August 27, 2014
People love the word “mange”. “He’s just a mangey old alley cat” someone will say. Used as a description for a pet with scruffy fur or unsightly skin, most people don’t realize that mange is a group of very specific skin diseases caused by parasitic mites. There are different sorts of mites, all possessing eight legs and often only visible under a microscope. There are two kinds that commonly affect the dog.
Sarcoptic mange is caused by an ugly little mite, sarcotes scabei, that burrows into the skin of both dogs and people. Often called “scabies”, it is feared primarily because of its transmission both from dogs to people and between people. Excellent treatment protocols are available for this disease.
Demodex or demodectic mange is an entirely different skin disease. First, it is NOT contagious to other pets or people. Second, the demodex canis mite burrows very deeply into the hair follicles of the skin and is sometimes harder to treat than sarcoptic mange. Puppies contract it while nursing from their mothers (strange but true). There is some thought of either an inherited predisposition or a depressed immune system allowing the pups to express the disease visually, as not all pups in a litter may be affected. When first seen, a puppy may display only a bare patch around one eye. It’s not painful and doesn’t itch, but usually looks so unsightly that it causes immediate alarm. Often the mite doesn’t show up until the pup is over six months of age, which confounded scientists trying to understand the connection between exposure and disease expression for years. For some puppies the disease can be far worse than an unsightly bald patch. The entire body may lose hair in a case of generalized demodecosis, with scabs and sores erupting as a secondary bacterial infection kicks in. Edema and swelling of the face and feet are common, making a pup truly miserable. These puppies are extremely ill, their immune system is gravely compromised and some may die.
Because the skin can only react in a limited number of ways to any disease, signs of hair loss, open sores and itching can be caused by a variety of problems : other parasites, allergies, staph and other bacterial infections, fungal infections. A veterinarian needs to examine your pet to make the correct diagnosis. A skin scraping is diagnostic for demodex- but not always for sarcoptes. A sharp blade is used to literally scrape any potential mites off the skin and the slide is examined under the microscope. Positives are slides that wiggle back at you!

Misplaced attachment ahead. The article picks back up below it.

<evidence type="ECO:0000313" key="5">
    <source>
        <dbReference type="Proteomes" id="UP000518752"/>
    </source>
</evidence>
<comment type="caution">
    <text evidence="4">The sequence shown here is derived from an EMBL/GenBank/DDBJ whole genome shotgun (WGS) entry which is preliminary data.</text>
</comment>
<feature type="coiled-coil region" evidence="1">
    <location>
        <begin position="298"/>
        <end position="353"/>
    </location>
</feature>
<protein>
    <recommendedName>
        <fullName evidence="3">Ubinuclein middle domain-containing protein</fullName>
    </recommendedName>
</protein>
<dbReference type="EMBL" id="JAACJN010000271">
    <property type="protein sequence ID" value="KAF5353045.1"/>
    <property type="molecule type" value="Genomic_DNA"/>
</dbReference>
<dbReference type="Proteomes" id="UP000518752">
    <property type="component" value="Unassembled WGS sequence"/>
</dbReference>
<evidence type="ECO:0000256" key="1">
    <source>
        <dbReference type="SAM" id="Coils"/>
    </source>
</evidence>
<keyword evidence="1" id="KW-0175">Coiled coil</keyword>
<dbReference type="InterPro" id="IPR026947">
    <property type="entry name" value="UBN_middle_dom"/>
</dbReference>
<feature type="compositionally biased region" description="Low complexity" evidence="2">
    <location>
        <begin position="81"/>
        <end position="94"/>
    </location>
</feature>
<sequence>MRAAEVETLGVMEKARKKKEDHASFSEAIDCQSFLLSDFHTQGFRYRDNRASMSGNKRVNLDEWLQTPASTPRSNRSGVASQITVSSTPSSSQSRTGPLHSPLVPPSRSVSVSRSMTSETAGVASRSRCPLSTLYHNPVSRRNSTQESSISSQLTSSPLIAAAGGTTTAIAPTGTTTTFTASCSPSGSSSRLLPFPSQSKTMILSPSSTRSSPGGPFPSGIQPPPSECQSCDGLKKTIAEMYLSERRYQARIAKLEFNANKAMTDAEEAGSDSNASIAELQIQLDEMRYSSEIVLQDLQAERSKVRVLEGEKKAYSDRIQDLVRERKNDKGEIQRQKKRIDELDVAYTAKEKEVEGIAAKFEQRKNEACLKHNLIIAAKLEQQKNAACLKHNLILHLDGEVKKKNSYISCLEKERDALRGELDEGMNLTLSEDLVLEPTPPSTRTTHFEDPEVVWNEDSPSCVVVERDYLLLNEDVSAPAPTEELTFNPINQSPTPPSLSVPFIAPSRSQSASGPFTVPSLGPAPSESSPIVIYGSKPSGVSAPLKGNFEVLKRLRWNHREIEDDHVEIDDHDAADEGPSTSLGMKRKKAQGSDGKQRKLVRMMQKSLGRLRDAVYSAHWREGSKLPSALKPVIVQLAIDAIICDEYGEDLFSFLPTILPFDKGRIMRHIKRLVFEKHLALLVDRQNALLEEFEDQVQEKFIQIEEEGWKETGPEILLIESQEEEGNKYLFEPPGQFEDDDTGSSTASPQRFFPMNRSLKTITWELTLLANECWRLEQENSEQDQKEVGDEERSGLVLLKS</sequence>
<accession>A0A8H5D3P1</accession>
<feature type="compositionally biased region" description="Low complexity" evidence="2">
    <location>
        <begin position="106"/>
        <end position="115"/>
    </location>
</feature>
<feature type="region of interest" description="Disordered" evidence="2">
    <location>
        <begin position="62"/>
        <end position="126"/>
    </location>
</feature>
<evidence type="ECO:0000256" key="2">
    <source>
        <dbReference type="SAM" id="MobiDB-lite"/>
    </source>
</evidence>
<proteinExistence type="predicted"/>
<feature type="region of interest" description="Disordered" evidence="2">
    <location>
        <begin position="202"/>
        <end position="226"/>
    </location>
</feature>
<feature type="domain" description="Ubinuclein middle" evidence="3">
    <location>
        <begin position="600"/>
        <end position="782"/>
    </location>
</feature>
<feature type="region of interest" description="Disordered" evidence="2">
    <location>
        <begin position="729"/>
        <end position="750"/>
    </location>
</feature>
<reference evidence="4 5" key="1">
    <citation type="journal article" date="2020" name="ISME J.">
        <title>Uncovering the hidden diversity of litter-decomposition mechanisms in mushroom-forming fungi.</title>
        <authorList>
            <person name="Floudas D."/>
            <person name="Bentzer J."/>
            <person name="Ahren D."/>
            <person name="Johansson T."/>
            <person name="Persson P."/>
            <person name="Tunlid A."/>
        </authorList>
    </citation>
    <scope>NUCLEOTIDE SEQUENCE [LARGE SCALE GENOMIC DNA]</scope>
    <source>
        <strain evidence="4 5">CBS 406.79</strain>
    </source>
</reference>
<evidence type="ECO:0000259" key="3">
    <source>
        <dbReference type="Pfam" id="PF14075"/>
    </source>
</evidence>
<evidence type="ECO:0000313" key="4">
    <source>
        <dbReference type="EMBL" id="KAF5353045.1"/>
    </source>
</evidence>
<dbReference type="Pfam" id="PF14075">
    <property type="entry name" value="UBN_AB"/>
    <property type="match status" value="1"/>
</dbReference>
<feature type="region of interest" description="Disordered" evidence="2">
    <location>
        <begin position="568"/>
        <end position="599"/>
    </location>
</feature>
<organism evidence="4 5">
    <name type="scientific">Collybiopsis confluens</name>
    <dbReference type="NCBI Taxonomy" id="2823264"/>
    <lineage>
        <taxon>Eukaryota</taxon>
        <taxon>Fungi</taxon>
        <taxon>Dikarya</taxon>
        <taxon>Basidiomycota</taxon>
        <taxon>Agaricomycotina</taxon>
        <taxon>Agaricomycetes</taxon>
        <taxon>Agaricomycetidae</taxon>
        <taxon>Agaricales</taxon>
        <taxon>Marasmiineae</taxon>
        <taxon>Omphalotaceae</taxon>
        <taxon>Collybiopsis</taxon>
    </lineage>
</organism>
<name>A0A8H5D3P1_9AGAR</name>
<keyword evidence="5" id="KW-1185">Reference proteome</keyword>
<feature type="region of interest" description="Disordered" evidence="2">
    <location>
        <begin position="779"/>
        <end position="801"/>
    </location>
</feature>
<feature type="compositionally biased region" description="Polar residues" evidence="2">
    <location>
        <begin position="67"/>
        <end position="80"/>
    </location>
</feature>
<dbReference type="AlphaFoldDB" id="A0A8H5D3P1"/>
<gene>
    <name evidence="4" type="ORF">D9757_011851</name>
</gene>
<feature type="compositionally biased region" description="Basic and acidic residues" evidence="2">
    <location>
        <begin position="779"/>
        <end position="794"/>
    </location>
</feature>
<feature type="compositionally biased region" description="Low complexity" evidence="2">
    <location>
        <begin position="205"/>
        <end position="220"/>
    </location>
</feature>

Fortunately, there are several treatment options available for demodectic mange. Thirty years ago a breakthrough dip was discovered, which revolutionized the old “cover ‘em in tar” treatment. Today that dip is less frequently used as new oral and topical medications have been developed, which when combined with antibiotics and medicated shampoo treatment protocols have greatly improved the cure rate for this disease. Once treated, dogs are cured of demodex, though if allowed to breed there is a strong risk they will pass it on to some of their offspring.
Perhaps my most memorable suspect demodex case occurred a few years back. The young German Shorthair Pointer presented with some hair loss around her muzzle. The skin scraping was negative, so I started a fungal culture for ringworm. Cultures take about two weeks to run their course. When the ringworm culture was negative, the Pointer returned for a recheck. The lesions were spreading, red sores and deep cracks tracing from the bridge of her nose down the sides of her face and lips. The rash was especially bad just below her eyes, though her eyelids were surprisingly clear, the skin untouched by disease. The rest of her coat remained beautiful. I again did a skin scraping, and when negative, repeated the test. Negative. Convinced as I was that this must be demodex, I told the owner that we would start therapy immediately before this could spread further.
When I next saw the dog she was the picture of health. Her face was completely clear, new hair growing in on smooth skin. I glowed. Success is wonderful. It was the client, of course, who set me straight. A bachelor who did most of his own cooking, and not too elaborate, thank you, he frequently fixed up a can of beans. Seems the Pointer liked beans too, straight from the can. He caught her burying her nose in deep to reach that last drop. Her face cleared up as soon as he found another disposal system for the cans. My antibiotics probably helped the secondary infection but there was no denying that my years of training had let me down. The medical texts on mange variations do not mention bean-can-itis.
Christine B. McFadden, DVM